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WordPress - Upload an image using the WP Editor

Updated on December 2, 2012

Displaying Images On A WordPress Page

To display images in your WordPress page you need not know how use an FTP client.

Actually you need not have any tech abilities to upload images into your webpage because the WordPress Editor permits you to do this in a pretty straight forward way.

You must have the image ( or images ) you want displayed in your WordPress page available in a folder on your local computer first.

Next Login to your WordPress Admin section in the usual way.

In the left hand column Click the link Pages and from the drop down menu that appears, click on Add New as shown in diagram 1.

Diagram 1. Creating a New Page
Diagram 1. Creating a New Page

The WordPress editor loads which will allow you to insert an image into your page. To do this look at the top left hand side of the Editing area, adjacent to the Upload/Insert label. Several small icons will be visible. Move the mouse cursor over each of them and read the help message displayed. The very first icon says 'Add an Image' as its help message. Take a look at diagram 2.

Diagram 2.  The Image Upload icon top left handside
Diagram 2. The Image Upload icon top left handside

When you click this icon, immediately your entire page will go a dark grey, and a new window will open right in the middle of you screen. Take a look at Diagram 3.

Diagram 4. Add and image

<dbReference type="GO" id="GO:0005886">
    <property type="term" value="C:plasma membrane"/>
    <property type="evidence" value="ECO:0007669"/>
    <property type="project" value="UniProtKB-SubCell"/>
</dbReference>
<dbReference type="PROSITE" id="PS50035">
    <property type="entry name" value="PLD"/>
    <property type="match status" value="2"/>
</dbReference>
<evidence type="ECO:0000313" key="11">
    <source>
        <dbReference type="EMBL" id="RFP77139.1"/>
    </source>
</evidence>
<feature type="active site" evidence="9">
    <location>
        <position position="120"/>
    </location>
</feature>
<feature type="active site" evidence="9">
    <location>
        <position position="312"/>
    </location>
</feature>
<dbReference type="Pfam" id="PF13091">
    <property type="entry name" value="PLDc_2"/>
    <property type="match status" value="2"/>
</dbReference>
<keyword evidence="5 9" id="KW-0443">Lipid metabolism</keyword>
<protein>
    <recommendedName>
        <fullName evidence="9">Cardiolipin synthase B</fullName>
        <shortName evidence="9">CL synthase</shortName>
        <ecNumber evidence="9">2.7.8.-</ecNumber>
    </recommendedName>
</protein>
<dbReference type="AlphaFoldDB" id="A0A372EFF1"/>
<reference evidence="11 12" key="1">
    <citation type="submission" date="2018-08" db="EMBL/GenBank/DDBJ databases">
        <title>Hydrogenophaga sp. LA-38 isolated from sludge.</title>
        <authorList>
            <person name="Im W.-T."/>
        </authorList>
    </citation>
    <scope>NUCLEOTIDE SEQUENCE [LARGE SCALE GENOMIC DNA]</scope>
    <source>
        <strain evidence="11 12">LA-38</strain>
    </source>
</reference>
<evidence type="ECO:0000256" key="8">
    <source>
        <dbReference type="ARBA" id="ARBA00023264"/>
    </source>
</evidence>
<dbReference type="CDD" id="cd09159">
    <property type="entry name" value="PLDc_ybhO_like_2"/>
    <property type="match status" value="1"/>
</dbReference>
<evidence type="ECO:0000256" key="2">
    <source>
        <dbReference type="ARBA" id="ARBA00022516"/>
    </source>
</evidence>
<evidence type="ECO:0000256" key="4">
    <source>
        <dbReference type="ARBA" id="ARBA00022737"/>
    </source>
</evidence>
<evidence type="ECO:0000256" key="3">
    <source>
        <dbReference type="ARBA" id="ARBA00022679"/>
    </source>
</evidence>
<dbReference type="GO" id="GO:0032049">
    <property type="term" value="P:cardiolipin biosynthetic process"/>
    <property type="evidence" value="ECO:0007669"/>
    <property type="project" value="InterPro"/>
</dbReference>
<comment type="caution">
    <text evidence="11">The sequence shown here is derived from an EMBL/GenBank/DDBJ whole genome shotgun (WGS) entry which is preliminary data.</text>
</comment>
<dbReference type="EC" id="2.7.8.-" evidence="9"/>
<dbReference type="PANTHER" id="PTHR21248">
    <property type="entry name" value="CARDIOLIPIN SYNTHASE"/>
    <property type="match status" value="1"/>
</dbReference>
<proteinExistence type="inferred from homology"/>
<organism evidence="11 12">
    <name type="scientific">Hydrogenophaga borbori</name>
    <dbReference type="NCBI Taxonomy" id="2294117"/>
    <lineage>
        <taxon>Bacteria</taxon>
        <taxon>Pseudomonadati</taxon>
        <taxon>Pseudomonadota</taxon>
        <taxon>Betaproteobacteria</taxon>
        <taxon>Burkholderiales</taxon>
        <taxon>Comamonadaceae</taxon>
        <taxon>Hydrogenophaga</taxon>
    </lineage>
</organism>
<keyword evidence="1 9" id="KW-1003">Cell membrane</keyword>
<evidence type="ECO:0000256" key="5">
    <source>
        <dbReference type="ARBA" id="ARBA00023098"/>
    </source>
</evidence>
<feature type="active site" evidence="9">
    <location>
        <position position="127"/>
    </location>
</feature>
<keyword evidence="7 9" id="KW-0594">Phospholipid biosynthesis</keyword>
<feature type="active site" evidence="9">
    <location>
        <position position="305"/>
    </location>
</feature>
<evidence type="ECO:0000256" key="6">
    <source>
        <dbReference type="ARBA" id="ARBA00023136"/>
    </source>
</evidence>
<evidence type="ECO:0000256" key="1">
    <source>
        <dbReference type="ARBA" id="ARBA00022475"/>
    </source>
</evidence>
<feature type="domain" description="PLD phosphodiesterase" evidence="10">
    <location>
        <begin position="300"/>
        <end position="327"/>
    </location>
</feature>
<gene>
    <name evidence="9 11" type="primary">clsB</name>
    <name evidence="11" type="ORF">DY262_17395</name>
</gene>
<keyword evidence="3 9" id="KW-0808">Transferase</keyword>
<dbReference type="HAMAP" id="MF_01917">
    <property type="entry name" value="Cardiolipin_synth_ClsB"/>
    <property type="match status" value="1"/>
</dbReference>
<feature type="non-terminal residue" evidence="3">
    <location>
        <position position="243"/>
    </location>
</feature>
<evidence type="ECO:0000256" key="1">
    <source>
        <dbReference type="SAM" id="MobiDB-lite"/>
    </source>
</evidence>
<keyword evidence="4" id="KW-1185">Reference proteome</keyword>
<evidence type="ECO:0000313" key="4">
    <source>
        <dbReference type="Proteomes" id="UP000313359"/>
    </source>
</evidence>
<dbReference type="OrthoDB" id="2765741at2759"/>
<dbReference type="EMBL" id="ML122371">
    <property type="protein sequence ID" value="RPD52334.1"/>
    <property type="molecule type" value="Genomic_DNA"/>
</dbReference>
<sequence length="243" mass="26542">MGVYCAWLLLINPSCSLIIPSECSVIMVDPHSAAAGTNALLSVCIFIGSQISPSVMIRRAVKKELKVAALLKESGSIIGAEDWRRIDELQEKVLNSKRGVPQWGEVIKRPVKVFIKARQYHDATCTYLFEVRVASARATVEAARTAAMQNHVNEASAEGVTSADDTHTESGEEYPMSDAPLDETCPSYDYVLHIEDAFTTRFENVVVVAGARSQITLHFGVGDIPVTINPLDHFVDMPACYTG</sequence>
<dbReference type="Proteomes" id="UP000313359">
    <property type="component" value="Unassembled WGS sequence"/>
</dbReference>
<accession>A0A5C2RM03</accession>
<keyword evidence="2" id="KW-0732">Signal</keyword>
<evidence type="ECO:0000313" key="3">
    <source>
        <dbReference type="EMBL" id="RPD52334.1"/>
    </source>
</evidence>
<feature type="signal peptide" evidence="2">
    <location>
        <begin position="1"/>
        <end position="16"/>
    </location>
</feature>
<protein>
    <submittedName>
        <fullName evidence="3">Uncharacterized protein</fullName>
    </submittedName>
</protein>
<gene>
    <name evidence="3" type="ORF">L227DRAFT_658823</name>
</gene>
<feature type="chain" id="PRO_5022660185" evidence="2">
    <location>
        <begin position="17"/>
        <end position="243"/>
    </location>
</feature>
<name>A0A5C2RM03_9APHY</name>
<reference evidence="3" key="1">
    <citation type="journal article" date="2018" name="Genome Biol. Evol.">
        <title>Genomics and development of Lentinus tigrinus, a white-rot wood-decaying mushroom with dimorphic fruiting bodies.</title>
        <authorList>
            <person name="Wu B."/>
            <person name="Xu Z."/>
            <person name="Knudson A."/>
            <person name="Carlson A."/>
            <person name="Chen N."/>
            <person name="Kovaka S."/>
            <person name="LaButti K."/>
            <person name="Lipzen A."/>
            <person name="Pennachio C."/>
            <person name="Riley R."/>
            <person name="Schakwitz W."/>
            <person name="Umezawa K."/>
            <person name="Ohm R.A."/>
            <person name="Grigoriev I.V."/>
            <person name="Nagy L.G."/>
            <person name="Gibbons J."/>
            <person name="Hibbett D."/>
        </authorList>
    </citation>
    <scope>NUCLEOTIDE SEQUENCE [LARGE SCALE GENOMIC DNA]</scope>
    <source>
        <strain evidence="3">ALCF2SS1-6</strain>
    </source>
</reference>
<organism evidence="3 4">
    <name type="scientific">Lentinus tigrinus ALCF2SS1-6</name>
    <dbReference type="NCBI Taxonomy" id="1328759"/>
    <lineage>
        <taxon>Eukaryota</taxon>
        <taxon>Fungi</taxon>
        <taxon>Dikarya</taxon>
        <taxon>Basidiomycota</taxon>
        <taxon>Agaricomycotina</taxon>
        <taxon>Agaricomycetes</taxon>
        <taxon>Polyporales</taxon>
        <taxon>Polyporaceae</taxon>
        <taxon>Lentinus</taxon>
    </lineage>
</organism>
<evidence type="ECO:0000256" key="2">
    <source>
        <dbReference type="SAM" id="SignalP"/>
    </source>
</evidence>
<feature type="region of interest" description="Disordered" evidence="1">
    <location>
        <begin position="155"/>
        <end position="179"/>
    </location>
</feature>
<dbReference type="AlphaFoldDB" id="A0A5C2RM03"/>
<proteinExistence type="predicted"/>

Diagram 4. Add and image

Click the button 'Upload File'. as shown in Diagram 4. Immediately a file Browser opens up and you can navigate to the folder in which you've kept the image that you want uploaded into your WordPress page. Double click the image that you want to upload the the upload process will begin immediately.

Next, add the Title, Alternate Text and Caption information you want.

Next, choose and alignment for your picture on the WordPress page, We choose Left.

Now you have one last job to do, and it's a pretty important one. Click the Insert into Post button.

If you do not, the picture you've chosen will get uploaded into the folder /wp-content/uploads/{year}/{month}/{filename} within WordPress CMS - BUT- will not appear on your page.

Next, choose a size, we chose Medium.

Finally, do not forget to Click the 'Save all Changes' button.

Do take a look at Diagram 5. It kind of visually explains everything.

Immediately your picture will appear in the WordPress editor, but most likely will appear cropped drastically. This is because the Editing space is often much less that the image size.

Take a look at Diagram 6.

Diagram 6. Cropped picture visible in the Editor
Diagram 6. Cropped picture visible in the Editor

No issues, simply take a look at the bottom, right hand corner of the Editing area. You will see a handle there, it appears like a series of small gray diagonal lines. Simply Drag that corner until you can see your entire image and have some white space below the image for you to start typing in some content. Take a look at Diagram 7.

Diagram 7. Full image visible, with a bit of text
Diagram 7. Full image visible, with a bit of text

Now simply place you mouse cursor below the image and start typing the text you want.

TIP: If you want to move the mouse cursor immediately below the line you've just typed, to type another line, hold the SHIFT key down and then press ENTER.